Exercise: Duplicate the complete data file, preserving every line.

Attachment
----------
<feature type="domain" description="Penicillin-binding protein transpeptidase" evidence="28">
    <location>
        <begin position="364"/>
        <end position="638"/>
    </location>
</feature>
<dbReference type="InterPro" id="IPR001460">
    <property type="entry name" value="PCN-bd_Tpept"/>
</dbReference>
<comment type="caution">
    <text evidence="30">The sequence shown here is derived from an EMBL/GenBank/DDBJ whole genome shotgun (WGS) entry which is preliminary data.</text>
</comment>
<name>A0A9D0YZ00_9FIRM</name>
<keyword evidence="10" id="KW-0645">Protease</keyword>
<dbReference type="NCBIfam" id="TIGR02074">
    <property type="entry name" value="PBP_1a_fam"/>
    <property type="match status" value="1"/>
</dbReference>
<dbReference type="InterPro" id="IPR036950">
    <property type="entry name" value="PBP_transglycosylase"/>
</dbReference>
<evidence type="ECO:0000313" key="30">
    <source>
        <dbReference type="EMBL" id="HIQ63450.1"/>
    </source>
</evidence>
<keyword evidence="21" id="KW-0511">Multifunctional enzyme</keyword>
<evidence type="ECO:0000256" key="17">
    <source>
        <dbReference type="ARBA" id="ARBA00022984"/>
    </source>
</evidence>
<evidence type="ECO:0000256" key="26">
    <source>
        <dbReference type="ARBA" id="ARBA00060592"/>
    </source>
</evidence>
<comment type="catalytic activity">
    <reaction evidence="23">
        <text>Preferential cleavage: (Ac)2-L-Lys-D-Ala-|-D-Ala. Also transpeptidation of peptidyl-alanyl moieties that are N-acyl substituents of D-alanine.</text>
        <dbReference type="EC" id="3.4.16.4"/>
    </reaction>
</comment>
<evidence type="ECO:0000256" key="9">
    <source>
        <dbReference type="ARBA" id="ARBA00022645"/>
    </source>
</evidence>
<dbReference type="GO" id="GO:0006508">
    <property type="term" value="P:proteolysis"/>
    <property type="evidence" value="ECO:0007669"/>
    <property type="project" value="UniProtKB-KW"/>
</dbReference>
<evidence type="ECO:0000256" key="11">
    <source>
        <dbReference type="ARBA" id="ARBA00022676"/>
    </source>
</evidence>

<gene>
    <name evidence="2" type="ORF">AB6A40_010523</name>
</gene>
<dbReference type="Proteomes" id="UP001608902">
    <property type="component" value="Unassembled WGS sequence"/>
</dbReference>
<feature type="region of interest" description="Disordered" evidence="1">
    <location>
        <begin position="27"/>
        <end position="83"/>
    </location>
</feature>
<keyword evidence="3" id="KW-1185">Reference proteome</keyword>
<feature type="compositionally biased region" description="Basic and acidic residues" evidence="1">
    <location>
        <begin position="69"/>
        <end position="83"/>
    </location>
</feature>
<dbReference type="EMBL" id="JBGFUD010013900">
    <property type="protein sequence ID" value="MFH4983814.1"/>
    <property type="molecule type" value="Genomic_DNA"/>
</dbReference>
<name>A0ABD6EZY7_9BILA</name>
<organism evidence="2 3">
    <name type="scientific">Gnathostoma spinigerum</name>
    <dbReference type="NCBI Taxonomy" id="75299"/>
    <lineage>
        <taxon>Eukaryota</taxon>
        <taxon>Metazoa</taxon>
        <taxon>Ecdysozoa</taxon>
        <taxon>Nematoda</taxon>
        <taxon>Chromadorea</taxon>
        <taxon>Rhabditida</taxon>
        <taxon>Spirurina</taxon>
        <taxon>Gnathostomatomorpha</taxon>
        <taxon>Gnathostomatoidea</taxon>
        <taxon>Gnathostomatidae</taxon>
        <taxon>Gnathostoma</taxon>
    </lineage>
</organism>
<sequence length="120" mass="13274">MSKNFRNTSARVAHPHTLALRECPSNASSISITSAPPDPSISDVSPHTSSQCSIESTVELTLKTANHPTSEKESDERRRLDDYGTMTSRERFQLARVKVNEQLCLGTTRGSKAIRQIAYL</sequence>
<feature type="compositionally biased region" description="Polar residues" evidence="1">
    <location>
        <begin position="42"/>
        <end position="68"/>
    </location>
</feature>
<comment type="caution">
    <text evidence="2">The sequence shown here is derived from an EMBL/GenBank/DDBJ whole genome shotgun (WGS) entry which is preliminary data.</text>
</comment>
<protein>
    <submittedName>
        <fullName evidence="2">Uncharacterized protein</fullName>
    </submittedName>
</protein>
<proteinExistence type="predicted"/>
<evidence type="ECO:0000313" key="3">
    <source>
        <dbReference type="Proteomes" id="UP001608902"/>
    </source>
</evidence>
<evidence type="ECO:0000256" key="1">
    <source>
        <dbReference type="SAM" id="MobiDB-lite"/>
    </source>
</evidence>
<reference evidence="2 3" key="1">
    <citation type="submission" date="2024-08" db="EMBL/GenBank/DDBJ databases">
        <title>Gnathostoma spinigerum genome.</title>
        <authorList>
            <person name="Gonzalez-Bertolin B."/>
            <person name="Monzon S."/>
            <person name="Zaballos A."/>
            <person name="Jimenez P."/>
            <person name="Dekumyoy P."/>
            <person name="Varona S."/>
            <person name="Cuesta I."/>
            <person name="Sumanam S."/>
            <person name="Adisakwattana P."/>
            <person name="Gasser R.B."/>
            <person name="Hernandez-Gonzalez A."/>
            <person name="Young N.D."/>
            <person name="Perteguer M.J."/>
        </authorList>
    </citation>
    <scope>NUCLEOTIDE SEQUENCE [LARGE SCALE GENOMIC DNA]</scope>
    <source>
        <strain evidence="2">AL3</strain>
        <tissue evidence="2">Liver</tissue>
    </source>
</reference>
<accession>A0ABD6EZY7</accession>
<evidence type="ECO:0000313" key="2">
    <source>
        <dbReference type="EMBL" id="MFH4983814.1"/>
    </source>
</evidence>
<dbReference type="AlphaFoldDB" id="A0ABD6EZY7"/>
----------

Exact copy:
<feature type="domain" description="Penicillin-binding protein transpeptidase" evidence="28">
    <location>
        <begin position="364"/>
        <end position="638"/>
    </location>
</feature>
<dbReference type="InterPro" id="IPR001460">
    <property type="entry name" value="PCN-bd_Tpept"/>
</dbReference>
<comment type="caution">
    <text evidence="30">The sequence shown here is derived from an EMBL/GenBank/DDBJ whole genome shotgun (WGS) entry which is preliminary data.</text>
</comment>
<name>A0A9D0YZ00_9FIRM</name>
<keyword evidence="10" id="KW-0645">Protease</keyword>
<dbReference type="NCBIfam" id="TIGR02074">
    <property type="entry name" value="PBP_1a_fam"/>
    <property type="match status" value="1"/>
</dbReference>
<dbReference type="InterPro" id="IPR036950">
    <property type="entry name" value="PBP_transglycosylase"/>
</dbReference>
<evidence type="ECO:0000313" key="30">
    <source>
        <dbReference type="EMBL" id="HIQ63450.1"/>
    </source>
</evidence>
<keyword evidence="21" id="KW-0511">Multifunctional enzyme</keyword>
<evidence type="ECO:0000256" key="17">
    <source>
        <dbReference type="ARBA" id="ARBA00022984"/>
    </source>
</evidence>
<evidence type="ECO:0000256" key="26">
    <source>
        <dbReference type="ARBA" id="ARBA00060592"/>
    </source>
</evidence>
<comment type="catalytic activity">
    <reaction evidence="23">
        <text>Preferential cleavage: (Ac)2-L-Lys-D-Ala-|-D-Ala. Also transpeptidation of peptidyl-alanyl moieties that are N-acyl substituents of D-alanine.</text>
        <dbReference type="EC" id="3.4.16.4"/>
    </reaction>
</comment>
<evidence type="ECO:0000256" key="9">
    <source>
        <dbReference type="ARBA" id="ARBA00022645"/>
    </source>
</evidence>
<dbReference type="GO" id="GO:0006508">
    <property type="term" value="P:proteolysis"/>
    <property type="evidence" value="ECO:0007669"/>
    <property type="project" value="UniProtKB-KW"/>
</dbReference>
<evidence type="ECO:0000256" key="11">
    <source>
        <dbReference type="ARBA" id="ARBA00022676"/>
    </source>
</evidence>

<gene>
    <name evidence="2" type="ORF">AB6A40_010523</name>
</gene>
<dbReference type="Proteomes" id="UP001608902">
    <property type="component" value="Unassembled WGS sequence"/>
</dbReference>
<feature type="region of interest" description="Disordered" evidence="1">
    <location>
        <begin position="27"/>
        <end position="83"/>
    </location>
</feature>
<keyword evidence="3" id="KW-1185">Reference proteome</keyword>
<feature type="compositionally biased region" description="Basic and acidic residues" evidence="1">
    <location>
        <begin position="69"/>
        <end position="83"/>
    </location>
</feature>
<dbReference type="EMBL" id="JBGFUD010013900">
    <property type="protein sequence ID" value="MFH4983814.1"/>
    <property type="molecule type" value="Genomic_DNA"/>
</dbReference>
<name>A0ABD6EZY7_9BILA</name>
<organism evidence="2 3">
    <name type="scientific">Gnathostoma spinigerum</name>
    <dbReference type="NCBI Taxonomy" id="75299"/>
    <lineage>
        <taxon>Eukaryota</taxon>
        <taxon>Metazoa</taxon>
        <taxon>Ecdysozoa</taxon>
        <taxon>Nematoda</taxon>
        <taxon>Chromadorea</taxon>
        <taxon>Rhabditida</taxon>
        <taxon>Spirurina</taxon>
        <taxon>Gnathostomatomorpha</taxon>
        <taxon>Gnathostomatoidea</taxon>
        <taxon>Gnathostomatidae</taxon>
        <taxon>Gnathostoma</taxon>
    </lineage>
</organism>
<sequence length="120" mass="13274">MSKNFRNTSARVAHPHTLALRECPSNASSISITSAPPDPSISDVSPHTSSQCSIESTVELTLKTANHPTSEKESDERRRLDDYGTMTSRERFQLARVKVNEQLCLGTTRGSKAIRQIAYL</sequence>
<feature type="compositionally biased region" description="Polar residues" evidence="1">
    <location>
        <begin position="42"/>
        <end position="68"/>
    </location>
</feature>
<comment type="caution">
    <text evidence="2">The sequence shown here is derived from an EMBL/GenBank/DDBJ whole genome shotgun (WGS) entry which is preliminary data.</text>
</comment>
<protein>
    <submittedName>
        <fullName evidence="2">Uncharacterized protein</fullName>
    </submittedName>
</protein>
<proteinExistence type="predicted"/>
<evidence type="ECO:0000313" key="3">
    <source>
        <dbReference type="Proteomes" id="UP001608902"/>
    </source>
</evidence>
<evidence type="ECO:0000256" key="1">
    <source>
        <dbReference type="SAM" id="MobiDB-lite"/>
    </source>
</evidence>
<reference evidence="2 3" key="1">
    <citation type="submission" date="2024-08" db="EMBL/GenBank/DDBJ databases">
        <title>Gnathostoma spinigerum genome.</title>
        <authorList>
            <person name="Gonzalez-Bertolin B."/>
            <person name="Monzon S."/>
            <person name="Zaballos A."/>
            <person name="Jimenez P."/>
            <person name="Dekumyoy P."/>
            <person name="Varona S."/>
            <person name="Cuesta I."/>
            <person name="Sumanam S."/>
            <person name="Adisakwattana P."/>
            <person name="Gasser R.B."/>
            <person name="Hernandez-Gonzalez A."/>
            <person name="Young N.D."/>
            <person name="Perteguer M.J."/>
        </authorList>
    </citation>
    <scope>NUCLEOTIDE SEQUENCE [LARGE SCALE GENOMIC DNA]</scope>
    <source>
        <strain evidence="2">AL3</strain>
        <tissue evidence="2">Liver</tissue>
    </source>
</reference>
<accession>A0ABD6EZY7</accession>
<evidence type="ECO:0000313" key="2">
    <source>
        <dbReference type="EMBL" id="MFH4983814.1"/>
    </source>
</evidence>
<dbReference type="AlphaFoldDB" id="A0ABD6EZY7"/>